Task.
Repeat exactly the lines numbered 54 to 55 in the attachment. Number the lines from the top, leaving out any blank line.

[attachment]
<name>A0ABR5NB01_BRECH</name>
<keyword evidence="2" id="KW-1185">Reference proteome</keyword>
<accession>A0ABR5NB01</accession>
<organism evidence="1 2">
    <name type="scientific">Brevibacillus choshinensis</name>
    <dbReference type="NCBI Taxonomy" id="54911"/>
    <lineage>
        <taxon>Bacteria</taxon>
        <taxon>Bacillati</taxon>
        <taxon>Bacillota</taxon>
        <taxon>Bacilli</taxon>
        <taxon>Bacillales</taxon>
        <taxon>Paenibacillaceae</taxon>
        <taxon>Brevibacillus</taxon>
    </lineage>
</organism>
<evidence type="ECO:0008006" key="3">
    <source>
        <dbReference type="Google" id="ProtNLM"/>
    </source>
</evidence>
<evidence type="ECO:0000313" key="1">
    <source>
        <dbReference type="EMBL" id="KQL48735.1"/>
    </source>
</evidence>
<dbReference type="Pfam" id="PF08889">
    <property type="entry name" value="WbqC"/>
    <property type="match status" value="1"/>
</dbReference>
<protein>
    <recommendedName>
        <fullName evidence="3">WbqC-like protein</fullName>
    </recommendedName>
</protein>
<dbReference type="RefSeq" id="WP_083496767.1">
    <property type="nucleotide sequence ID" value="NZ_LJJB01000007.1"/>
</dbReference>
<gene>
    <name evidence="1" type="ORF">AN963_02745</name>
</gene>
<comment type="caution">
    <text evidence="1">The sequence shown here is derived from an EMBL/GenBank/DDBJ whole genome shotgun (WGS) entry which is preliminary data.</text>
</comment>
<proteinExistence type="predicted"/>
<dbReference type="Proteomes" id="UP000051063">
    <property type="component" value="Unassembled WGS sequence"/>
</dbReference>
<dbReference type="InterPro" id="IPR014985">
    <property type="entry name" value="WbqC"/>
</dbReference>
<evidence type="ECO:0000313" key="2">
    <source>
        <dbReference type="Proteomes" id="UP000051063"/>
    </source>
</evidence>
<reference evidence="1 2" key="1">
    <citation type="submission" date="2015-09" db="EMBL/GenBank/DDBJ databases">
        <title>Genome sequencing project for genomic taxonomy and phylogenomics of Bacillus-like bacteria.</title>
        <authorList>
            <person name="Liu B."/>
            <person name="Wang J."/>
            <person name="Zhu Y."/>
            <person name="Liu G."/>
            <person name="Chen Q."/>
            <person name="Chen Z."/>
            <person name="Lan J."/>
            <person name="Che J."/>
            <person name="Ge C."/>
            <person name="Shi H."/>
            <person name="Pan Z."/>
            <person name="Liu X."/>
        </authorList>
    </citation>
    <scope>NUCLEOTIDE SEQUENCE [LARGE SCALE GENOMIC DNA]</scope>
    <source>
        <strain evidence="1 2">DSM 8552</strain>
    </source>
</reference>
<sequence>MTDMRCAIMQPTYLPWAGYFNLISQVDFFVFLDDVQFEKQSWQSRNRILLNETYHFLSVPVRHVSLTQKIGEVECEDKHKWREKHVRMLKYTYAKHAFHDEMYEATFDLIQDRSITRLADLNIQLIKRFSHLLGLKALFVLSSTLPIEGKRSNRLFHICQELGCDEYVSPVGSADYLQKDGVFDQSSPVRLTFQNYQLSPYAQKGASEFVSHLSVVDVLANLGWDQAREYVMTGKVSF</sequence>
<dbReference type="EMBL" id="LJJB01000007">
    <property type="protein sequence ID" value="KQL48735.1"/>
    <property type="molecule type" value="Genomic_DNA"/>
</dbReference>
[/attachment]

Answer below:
        <dbReference type="Proteomes" id="UP000051063"/>
    </source>